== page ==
Cachet provides a trustee data layer between gig economy platforms and financial service providers aggregating across platforms to enable businesses like insurance companies to sell better priced and personalised coverage.

The gig economy is generating massive amounts of data, but still, very few companies are doing anything with it. We can all imagine Bolt & Uber drivers providing the service, but insurance companies and financial institutions lack the comprehensive data on how much their insured or financed assets are in use.

That’s where Cachet comes in, being a “trustee” data layer between the gig economy platforms and financial services providers. Cachet aggregates and enriches cross-market data of various competing platforms, to have the full market overview, since almost 50% of drivers use multiple platforms at the same time.

Cachet started from the mobility sector because there’s the biggest number of participants and assets to share. The company has agreements and data-sharing with the largest players in the EU: Uber, Bolt, Yandex.taxi. Next up, Cachet has plans for the hospitality and other gig economy sectors.

Cachet was founded in 2018, and last summer, they raised 300k from early investors.

  • Hedi Mardisoo - CEO
  • Kalle Palling - Co-founder, Head of Sales and Partnerships

Q and A with Hedi Mardisoo, CEO of Cachet

What inspired you to go away and solve the problem you are addressing?

I have always hated being labeled based on pure statistical value, and I don't like to subsidize irresponsible behavior of other people. The gig economy is growing fast, especially the demand side from users. However, financial service providers in many countries are struggling or can't find a motivation to price the insurance, offer loans according to the new dynamic on-demand logic. For example currently, a person who drives 1h a day pays the same price for insurance than the one driving 12h a day. With today's connected world and technological capability, it is simple to personalise offers, predict behavior, and provide guidance to minimize risks to occur.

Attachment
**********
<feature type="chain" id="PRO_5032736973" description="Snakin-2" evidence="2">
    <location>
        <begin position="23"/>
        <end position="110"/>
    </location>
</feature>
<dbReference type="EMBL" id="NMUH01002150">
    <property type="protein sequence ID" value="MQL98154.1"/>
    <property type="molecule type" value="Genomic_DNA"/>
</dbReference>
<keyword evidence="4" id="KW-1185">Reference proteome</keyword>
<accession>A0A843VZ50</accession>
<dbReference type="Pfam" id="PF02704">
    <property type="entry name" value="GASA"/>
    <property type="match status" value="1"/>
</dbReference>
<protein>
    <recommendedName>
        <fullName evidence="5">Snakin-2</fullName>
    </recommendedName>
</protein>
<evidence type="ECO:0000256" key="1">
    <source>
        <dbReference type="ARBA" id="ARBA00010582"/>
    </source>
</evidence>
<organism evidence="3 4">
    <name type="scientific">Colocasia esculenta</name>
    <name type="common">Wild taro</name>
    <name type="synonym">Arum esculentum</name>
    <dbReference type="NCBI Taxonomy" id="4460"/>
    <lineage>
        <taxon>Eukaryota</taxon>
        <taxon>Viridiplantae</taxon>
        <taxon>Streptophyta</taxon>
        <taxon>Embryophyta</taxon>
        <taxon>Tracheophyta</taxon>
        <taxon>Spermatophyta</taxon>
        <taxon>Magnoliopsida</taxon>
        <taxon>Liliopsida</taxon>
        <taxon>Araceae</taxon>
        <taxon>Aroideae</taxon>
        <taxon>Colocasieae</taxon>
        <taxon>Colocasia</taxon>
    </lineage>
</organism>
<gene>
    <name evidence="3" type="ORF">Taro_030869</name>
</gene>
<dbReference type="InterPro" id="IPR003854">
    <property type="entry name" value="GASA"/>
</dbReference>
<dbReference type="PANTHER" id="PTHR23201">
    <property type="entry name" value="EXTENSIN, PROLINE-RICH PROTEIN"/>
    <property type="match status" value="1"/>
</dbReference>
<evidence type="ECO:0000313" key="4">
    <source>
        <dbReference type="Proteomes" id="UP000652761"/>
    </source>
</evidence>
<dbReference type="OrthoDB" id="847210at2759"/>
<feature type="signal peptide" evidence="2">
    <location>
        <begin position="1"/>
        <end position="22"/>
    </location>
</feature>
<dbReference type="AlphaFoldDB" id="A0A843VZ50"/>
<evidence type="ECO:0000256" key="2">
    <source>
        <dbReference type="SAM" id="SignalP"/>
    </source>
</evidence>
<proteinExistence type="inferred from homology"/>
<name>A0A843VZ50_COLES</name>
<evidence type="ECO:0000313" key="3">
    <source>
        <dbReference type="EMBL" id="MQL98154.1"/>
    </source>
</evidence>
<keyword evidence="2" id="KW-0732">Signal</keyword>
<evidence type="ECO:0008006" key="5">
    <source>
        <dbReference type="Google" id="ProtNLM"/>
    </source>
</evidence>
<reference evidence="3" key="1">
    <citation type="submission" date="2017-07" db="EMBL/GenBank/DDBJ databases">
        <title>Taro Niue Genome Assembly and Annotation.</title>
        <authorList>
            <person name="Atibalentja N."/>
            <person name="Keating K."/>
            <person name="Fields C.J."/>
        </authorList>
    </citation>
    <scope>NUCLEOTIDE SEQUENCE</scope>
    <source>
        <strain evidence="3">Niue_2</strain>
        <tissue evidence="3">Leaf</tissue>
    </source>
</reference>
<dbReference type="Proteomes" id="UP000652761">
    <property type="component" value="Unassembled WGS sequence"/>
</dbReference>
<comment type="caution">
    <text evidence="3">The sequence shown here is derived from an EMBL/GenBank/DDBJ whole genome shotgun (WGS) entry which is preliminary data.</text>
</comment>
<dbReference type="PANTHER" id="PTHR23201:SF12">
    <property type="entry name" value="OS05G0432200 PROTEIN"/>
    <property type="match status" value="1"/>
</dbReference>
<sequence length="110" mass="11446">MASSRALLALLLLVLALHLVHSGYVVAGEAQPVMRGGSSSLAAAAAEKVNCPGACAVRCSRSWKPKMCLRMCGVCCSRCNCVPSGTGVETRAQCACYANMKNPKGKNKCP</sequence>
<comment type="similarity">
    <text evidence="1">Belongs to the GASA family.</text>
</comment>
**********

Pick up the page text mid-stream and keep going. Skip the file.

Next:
What's the hardest part of being a founder?

In the beginning, you have to be ready to be a lawyer, finance specialist, product manager, marketing, HR etc all at once. The learning curve is massive, as you will have to keep your operations as lean as possible to get going, but should avoid making stupid mistakes, which you can avoid by reading and learning on your own.

If you weren't building your startup, what would you be doing?

If I weren´t building a startup, I would be thinking about building a startup.

What gets you out of bed in the morning?

Being able to work with people I really like and with a topic that inspires me.

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